A Guide to Art Fairs

Posted in The Art-Isms by Rise Art on 01st October 2019

Each year there's a myriad of art fairs to attend. Whether you’d like to adorn your walls or just have a gander, art fairs are one of the most popular ways of finding new and emerging artists. 

Art fairs can be hard to navigate, some are geographically complicated, it’s easy to lose your bearings and nearly impossible to see everything. However, there are various methods you can use to make the most of your valuable time. 

If you’re thinking of attending an art fair this year, here is our 6 point guide you need to know:

Frieze London 2018, Revolver Galleria, Focus. (Image courtesy of Frieze)


1. Do your homework

Firstly, go online. Each art fair will have its own website with a list of the exhibiting galleries and artists. There will be sections dedicated to established galleries as well as younger and emerging galleries. Identify galleries and artists you know or would like to visit, make a note of who you want to see and target what is in line with your collecting habits.

If you’ve never been to an art fair before and aren’t familiar with any artists or galleries, the best thing to do is walk the entire show at a brisk pace and make a note of anything that catches your eye. This is anything you find interesting, make a mental (or if you like, physical) map and return to the gallery or artist that caught your eye at a later point.

We also recommend, whether an experienced art fair goer or a first-timer, that you visit the project space. This is a section of a fair where an artist has created an installation. There is a different look and feel to this section and it is a space that is likely to be representative of true avant-garde artistic thinking. 

This will give you a structured approach to a fair, meaning you do not wander aimlessly. You can take your time, move slower and properly look at what’s going on. It’s also good to decide if you’re able to visit on more than one day, which could take the pressure off.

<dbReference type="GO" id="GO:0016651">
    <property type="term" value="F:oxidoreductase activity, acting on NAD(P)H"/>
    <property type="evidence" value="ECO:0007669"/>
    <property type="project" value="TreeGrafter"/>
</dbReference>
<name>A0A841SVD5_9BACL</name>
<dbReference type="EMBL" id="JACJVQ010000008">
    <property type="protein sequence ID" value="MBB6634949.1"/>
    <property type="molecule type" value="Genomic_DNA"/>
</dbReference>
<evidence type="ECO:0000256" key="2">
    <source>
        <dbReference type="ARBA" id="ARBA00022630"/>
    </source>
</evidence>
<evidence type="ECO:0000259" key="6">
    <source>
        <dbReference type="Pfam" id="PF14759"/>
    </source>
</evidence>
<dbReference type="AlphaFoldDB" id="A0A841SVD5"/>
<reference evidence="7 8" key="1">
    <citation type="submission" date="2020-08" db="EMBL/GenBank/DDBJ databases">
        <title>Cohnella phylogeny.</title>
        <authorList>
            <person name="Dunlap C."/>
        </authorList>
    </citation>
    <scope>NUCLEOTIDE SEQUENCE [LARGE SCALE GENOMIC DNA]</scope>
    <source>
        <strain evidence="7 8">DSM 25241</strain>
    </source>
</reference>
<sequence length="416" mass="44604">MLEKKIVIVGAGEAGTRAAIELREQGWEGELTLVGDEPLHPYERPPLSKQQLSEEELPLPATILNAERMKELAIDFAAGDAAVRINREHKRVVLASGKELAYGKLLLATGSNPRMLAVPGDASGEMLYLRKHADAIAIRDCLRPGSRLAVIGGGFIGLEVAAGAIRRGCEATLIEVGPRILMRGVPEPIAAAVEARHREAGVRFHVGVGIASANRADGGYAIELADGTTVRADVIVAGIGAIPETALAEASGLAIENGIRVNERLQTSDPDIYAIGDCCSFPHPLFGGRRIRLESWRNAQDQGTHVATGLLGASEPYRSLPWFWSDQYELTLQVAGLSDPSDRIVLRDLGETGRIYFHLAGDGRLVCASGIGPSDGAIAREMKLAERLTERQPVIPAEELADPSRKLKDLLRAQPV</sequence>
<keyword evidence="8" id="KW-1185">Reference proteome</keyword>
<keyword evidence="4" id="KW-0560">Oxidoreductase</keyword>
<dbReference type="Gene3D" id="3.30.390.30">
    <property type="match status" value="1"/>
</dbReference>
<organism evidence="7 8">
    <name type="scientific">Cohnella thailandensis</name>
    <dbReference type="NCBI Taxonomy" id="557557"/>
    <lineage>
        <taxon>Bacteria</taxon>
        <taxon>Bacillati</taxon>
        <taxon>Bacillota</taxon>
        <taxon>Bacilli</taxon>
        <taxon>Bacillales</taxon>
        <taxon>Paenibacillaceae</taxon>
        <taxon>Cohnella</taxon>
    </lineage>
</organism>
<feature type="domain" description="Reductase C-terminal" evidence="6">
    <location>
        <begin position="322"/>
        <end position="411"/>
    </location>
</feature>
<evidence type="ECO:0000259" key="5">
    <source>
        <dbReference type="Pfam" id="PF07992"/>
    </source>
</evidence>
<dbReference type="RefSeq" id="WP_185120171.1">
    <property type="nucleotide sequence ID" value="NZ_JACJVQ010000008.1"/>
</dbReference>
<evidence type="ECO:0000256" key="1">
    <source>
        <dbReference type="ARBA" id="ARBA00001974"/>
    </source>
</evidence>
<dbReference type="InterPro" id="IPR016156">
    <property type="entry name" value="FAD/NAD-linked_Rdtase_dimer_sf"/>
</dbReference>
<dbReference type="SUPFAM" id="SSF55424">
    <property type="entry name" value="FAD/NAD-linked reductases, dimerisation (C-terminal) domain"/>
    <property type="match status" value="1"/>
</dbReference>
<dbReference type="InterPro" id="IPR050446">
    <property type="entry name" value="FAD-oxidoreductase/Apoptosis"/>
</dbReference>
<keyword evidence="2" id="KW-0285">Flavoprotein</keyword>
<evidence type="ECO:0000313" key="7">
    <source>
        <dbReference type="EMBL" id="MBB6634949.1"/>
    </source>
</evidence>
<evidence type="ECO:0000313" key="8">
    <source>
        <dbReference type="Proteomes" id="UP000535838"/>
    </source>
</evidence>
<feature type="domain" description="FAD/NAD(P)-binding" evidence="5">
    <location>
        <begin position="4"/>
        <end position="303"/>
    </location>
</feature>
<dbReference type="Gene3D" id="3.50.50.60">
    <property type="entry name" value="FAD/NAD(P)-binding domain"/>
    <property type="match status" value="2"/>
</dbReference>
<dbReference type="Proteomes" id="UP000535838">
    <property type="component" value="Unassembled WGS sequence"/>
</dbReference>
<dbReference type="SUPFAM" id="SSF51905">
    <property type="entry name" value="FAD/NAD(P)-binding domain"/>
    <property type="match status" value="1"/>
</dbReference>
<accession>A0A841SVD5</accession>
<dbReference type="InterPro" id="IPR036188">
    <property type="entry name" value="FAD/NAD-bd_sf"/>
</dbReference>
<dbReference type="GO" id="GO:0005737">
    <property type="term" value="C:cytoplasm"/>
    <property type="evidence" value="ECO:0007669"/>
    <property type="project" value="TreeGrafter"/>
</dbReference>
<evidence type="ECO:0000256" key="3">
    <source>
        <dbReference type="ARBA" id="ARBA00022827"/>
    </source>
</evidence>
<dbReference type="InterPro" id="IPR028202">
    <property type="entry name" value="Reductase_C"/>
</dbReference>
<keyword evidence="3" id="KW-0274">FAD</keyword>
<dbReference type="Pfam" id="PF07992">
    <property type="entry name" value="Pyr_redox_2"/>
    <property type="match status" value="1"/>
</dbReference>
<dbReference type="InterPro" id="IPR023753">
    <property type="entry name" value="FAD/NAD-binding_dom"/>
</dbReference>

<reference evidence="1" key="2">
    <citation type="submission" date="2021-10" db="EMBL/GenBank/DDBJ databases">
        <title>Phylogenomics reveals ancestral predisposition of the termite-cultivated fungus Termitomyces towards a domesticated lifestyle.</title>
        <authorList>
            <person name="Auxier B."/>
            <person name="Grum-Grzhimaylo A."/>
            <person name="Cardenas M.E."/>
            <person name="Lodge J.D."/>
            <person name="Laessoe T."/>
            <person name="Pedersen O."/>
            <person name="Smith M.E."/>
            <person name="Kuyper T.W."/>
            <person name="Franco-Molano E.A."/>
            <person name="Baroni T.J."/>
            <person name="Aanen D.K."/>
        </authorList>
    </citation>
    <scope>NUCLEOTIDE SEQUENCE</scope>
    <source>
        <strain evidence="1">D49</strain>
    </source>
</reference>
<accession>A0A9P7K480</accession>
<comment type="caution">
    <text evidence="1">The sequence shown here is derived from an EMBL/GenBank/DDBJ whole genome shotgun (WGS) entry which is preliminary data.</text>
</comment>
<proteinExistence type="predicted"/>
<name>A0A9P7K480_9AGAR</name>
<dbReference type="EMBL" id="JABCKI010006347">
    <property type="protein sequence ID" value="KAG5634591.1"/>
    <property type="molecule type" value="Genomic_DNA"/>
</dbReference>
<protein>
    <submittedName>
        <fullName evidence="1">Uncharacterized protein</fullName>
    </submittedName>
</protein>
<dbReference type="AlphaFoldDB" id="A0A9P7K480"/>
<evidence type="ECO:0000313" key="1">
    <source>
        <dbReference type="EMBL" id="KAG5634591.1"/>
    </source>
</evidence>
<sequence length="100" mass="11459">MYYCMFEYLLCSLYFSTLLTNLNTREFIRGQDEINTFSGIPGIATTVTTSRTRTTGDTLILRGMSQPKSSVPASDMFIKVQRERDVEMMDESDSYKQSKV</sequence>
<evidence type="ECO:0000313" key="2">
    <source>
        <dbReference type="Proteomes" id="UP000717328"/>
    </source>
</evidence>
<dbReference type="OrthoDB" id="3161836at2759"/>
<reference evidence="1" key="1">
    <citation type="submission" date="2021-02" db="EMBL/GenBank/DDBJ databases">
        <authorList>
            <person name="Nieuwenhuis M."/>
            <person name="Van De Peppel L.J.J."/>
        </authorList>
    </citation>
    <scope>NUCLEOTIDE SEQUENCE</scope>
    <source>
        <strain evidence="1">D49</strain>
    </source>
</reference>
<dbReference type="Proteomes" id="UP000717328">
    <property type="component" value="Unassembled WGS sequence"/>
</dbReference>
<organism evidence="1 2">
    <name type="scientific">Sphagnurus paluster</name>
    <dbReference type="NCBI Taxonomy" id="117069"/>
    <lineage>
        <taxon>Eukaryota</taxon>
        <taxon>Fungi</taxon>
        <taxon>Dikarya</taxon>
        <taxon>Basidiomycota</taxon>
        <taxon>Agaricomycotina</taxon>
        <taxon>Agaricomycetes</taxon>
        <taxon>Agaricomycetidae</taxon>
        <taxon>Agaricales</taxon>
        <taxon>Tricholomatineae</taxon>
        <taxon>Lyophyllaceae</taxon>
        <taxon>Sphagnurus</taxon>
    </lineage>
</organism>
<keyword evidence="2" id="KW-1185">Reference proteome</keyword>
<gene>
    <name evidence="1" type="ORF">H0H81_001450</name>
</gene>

Frieze London 2018, Focus Stand Prize Winner. (Image courtesy of Frieze)



Art fairs hold a VIP day before the fair opens officially. This day is often the best as you get to view what the gallery has to offer before anything has been sold and the gallery director is often around for a chat. Tickets are given out by galleries and artists to friends and colleagues.

Weekdays differ from weekends. Gallery directors tend to leave by Friday and leave their juniors to run the stand on weekends. Holiday goers, families and people who are often spectators rather than serious collectors will often be present on weekends, and they are often quite crowded. If you are likely to be irritated by this or find it stressful, it’s best to attend a weekday. 

The general rule of thumb is that the earlier you attend an art fair the better, as well as a change to staff as the days go on and artwork gets sold, there are often re-hangs and work changes, so you may miss out on something.

Start Art Fair (Image courtesy of Frederik Florin)


3. The cupboard

In every stand, you will notice that there is a cupboard. The cupboard stores artwork ready for re-hang and display. If there’s nothing on display that appeals to you, something in the cupboard may. No matter which day you attend, there's often a lot of interesting pieces in there, so it’s good to get access if you can - just ask. 

Frieze Masters (Image courtesy of AFP/Getty Images)


4. The reserve list

It’s important to have an understanding of the dynamic of the sales team at a gallery. A galleries job is not just to sell art, but to sell it into the best situation possible. Having money does not mean you can always get the art you want and on some artworks, they will have a reserve list. The reserve list is a list of people wishing to purchase an artwork. The reserve list does not work on a first come first serve basis but on who provides the best situation for the artwork.

The Afforable Art Fair (Image courtesy of Morris MacMatzen)


5. Is it okay to ask for discounts? 

Yes! Most galleries, artists and sophisticated collectors know that asking for a discount up to 10% is far from an embarrassing conversation. If a discount is refused, the gallery is confident they will sell the piece at the price advertised. When negotiating for a discount it’s good to give some thought to the power shift between the artist and the gallery. 

Frieze London 2018, Union Pacific, Focus. (Image courtesy of Frieze)


6. The galleries

Galleries attending art fairs are often under financial pressure. A lot of galleries make a large amount of their yearly revenue from art fairs. Art fairs recognise this and financially squeeze galleries for being there. This has resulted in a palpable commercial pressure around art fairs which ultimately affects the gallery's core function, which is to make sure the artwork has landed in the best hands possible.

There is also a hierarchy to art fairs and not all art fairs are the same. Some art fairs are more academic and are particularly rigorous with which galleries they show, meaning it’s hard for galleries to get into those art fairs as there’s a high level of competition. Other art fairs are more commercial and much easier for galleries to attend. Before attending an art fair, it’s good to do your research not only on the galleries and artists they’re showing but also the art fairs themselves in order to determine where they fall on the hierarchy. 

London Art Fair at Business Design Centre (Image courtesy of visitlondon.com)